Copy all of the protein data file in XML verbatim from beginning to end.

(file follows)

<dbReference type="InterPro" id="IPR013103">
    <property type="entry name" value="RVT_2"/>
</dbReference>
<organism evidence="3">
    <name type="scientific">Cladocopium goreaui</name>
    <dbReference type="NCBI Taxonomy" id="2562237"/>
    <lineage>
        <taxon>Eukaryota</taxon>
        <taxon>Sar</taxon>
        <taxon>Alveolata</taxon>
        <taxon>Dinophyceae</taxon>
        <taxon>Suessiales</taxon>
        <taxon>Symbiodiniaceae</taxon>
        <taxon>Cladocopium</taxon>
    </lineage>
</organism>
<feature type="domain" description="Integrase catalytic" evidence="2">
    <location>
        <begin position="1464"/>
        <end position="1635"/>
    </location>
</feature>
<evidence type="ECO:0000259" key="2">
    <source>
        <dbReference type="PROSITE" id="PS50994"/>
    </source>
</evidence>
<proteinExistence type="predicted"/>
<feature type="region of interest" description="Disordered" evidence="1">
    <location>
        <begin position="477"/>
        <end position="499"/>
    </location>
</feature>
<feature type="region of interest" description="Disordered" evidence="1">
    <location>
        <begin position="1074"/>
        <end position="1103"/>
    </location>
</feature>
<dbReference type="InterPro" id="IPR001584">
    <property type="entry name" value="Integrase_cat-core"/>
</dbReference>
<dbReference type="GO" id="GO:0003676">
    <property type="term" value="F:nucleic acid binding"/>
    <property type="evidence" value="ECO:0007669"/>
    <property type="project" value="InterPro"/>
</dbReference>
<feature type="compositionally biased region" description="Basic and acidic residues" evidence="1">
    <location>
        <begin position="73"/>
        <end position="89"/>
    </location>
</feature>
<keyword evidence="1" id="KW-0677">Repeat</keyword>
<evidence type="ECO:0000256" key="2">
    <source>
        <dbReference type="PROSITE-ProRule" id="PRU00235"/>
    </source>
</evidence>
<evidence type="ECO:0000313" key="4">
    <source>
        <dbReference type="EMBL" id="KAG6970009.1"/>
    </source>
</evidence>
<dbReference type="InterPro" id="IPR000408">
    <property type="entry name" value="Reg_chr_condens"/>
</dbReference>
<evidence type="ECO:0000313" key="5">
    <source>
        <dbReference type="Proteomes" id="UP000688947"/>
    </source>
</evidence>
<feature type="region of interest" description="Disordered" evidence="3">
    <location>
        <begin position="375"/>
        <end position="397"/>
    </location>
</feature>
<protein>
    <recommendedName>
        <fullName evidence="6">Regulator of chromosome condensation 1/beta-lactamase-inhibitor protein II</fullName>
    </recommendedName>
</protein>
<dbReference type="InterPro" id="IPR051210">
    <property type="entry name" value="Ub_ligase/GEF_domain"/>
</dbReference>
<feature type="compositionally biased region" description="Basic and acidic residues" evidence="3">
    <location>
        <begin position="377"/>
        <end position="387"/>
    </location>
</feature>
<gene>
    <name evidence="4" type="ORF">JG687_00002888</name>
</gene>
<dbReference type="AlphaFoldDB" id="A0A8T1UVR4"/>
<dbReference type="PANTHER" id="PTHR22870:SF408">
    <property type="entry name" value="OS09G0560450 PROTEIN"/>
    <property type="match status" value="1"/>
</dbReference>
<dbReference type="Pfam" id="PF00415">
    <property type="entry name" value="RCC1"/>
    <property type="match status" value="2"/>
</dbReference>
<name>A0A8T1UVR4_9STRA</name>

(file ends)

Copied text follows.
<dbReference type="InterPro" id="IPR013103">
    <property type="entry name" value="RVT_2"/>
</dbReference>
<organism evidence="3">
    <name type="scientific">Cladocopium goreaui</name>
    <dbReference type="NCBI Taxonomy" id="2562237"/>
    <lineage>
        <taxon>Eukaryota</taxon>
        <taxon>Sar</taxon>
        <taxon>Alveolata</taxon>
        <taxon>Dinophyceae</taxon>
        <taxon>Suessiales</taxon>
        <taxon>Symbiodiniaceae</taxon>
        <taxon>Cladocopium</taxon>
    </lineage>
</organism>
<feature type="domain" description="Integrase catalytic" evidence="2">
    <location>
        <begin position="1464"/>
        <end position="1635"/>
    </location>
</feature>
<evidence type="ECO:0000259" key="2">
    <source>
        <dbReference type="PROSITE" id="PS50994"/>
    </source>
</evidence>
<proteinExistence type="predicted"/>
<feature type="region of interest" description="Disordered" evidence="1">
    <location>
        <begin position="477"/>
        <end position="499"/>
    </location>
</feature>
<feature type="region of interest" description="Disordered" evidence="1">
    <location>
        <begin position="1074"/>
        <end position="1103"/>
    </location>
</feature>
<dbReference type="InterPro" id="IPR001584">
    <property type="entry name" value="Integrase_cat-core"/>
</dbReference>
<dbReference type="GO" id="GO:0003676">
    <property type="term" value="F:nucleic acid binding"/>
    <property type="evidence" value="ECO:0007669"/>
    <property type="project" value="InterPro"/>
</dbReference>
<feature type="compositionally biased region" description="Basic and acidic residues" evidence="1">
    <location>
        <begin position="73"/>
        <end position="89"/>
    </location>
</feature>
<keyword evidence="1" id="KW-0677">Repeat</keyword>
<evidence type="ECO:0000256" key="2">
    <source>
        <dbReference type="PROSITE-ProRule" id="PRU00235"/>
    </source>
</evidence>
<evidence type="ECO:0000313" key="4">
    <source>
        <dbReference type="EMBL" id="KAG6970009.1"/>
    </source>
</evidence>
<dbReference type="InterPro" id="IPR000408">
    <property type="entry name" value="Reg_chr_condens"/>
</dbReference>
<evidence type="ECO:0000313" key="5">
    <source>
        <dbReference type="Proteomes" id="UP000688947"/>
    </source>
</evidence>
<feature type="region of interest" description="Disordered" evidence="3">
    <location>
        <begin position="375"/>
        <end position="397"/>
    </location>
</feature>
<protein>
    <recommendedName>
        <fullName evidence="6">Regulator of chromosome condensation 1/beta-lactamase-inhibitor protein II</fullName>
    </recommendedName>
</protein>
<dbReference type="InterPro" id="IPR051210">
    <property type="entry name" value="Ub_ligase/GEF_domain"/>
</dbReference>
<feature type="compositionally biased region" description="Basic and acidic residues" evidence="3">
    <location>
        <begin position="377"/>
        <end position="387"/>
    </location>
</feature>
<gene>
    <name evidence="4" type="ORF">JG687_00002888</name>
</gene>
<dbReference type="AlphaFoldDB" id="A0A8T1UVR4"/>
<dbReference type="PANTHER" id="PTHR22870:SF408">
    <property type="entry name" value="OS09G0560450 PROTEIN"/>
    <property type="match status" value="1"/>
</dbReference>
<dbReference type="Pfam" id="PF00415">
    <property type="entry name" value="RCC1"/>
    <property type="match status" value="2"/>
</dbReference>
<name>A0A8T1UVR4_9STRA</name>